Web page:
As a gay man working in the entertainment industry, what is your opinion on the debate of non-LGBTQ+ people accepting roles for characters who are specified to be LGBTQ+? When actors such as Scarlett Johansson say they should be “allowed to play any person, or any tree, or any animal because that is my job and the requirements of my job,” does what they say hold any truth to it, in your opinion?

This is a constant topic of conversation in my personal circle of friends and we always go back and forth with it. It seems to me; everyone is looking at this topic from the perspective of “how does this serve me?” instead of “how does this serve society?” If I’m looking at it from my personal POV, there have been plenty of roles I could’ve played that were given to straight actors and that seems unfair. But if I look at it from their POV, they just want to work as much as I do and are capitalizing on an opportunity like anyone would. Do I feel like it promotes a society that subconsciously believes the best kind of gay man is a straight man? Yes. Do I believe the people involved are aware of that? Not at all. FYI – If you asked me this question tomorrow, I might have a different answer. But right now, this is where I’m at with it.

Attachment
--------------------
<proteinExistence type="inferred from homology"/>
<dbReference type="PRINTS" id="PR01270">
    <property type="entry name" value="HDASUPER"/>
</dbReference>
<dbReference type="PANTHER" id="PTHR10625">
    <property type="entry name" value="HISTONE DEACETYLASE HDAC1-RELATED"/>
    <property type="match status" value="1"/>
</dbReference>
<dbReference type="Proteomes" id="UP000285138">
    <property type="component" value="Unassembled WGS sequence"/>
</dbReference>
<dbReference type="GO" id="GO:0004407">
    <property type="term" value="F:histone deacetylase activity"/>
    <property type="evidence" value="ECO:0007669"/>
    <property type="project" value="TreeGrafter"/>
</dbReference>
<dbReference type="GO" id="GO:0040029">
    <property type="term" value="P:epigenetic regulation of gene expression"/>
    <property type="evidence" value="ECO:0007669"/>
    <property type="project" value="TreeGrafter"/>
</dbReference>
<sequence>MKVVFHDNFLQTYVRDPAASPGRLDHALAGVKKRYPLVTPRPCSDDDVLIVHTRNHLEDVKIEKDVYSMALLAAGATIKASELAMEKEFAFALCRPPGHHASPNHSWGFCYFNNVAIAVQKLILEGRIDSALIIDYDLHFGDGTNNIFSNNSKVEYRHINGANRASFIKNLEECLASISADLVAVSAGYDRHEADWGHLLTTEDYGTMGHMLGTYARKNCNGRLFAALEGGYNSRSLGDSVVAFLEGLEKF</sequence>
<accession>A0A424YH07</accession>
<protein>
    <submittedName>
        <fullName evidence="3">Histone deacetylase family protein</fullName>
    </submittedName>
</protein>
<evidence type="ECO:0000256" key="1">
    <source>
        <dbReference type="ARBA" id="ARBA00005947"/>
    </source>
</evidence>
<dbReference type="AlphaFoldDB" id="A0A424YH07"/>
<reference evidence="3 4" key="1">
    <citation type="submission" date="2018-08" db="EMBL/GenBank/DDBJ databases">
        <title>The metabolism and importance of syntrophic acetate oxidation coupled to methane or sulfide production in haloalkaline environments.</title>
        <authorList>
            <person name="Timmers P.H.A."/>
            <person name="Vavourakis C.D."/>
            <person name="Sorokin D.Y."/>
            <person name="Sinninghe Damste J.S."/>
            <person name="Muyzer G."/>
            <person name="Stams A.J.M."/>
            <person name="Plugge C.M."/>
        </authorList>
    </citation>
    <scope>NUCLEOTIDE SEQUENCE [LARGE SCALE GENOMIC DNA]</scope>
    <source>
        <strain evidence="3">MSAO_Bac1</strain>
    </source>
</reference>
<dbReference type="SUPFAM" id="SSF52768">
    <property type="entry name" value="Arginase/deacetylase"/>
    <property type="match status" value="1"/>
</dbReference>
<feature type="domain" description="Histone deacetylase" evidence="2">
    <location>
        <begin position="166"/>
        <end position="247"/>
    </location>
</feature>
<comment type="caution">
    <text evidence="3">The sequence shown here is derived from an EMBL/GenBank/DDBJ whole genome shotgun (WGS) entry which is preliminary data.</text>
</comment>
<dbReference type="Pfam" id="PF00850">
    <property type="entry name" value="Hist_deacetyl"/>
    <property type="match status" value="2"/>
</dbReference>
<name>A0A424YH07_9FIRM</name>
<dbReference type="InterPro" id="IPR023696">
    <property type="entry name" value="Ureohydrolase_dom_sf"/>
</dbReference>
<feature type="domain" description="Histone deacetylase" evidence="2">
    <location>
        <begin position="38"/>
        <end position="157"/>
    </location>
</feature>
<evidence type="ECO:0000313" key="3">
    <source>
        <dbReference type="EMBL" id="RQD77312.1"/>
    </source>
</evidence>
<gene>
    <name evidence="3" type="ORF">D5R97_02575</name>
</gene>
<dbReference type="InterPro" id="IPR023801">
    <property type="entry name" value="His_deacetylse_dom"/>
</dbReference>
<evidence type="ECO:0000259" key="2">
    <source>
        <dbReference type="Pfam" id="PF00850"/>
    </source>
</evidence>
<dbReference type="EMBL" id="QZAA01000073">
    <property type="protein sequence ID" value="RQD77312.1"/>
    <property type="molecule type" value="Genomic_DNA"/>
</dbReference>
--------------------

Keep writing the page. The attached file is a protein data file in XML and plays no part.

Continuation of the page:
Love is boundless. I know that love is the foundation of what we are supposed to be and do here on this Earth. “Pink Sunglasses” is all about love. I think the more we make ourselves available to love, the more authentic we are to our true natures.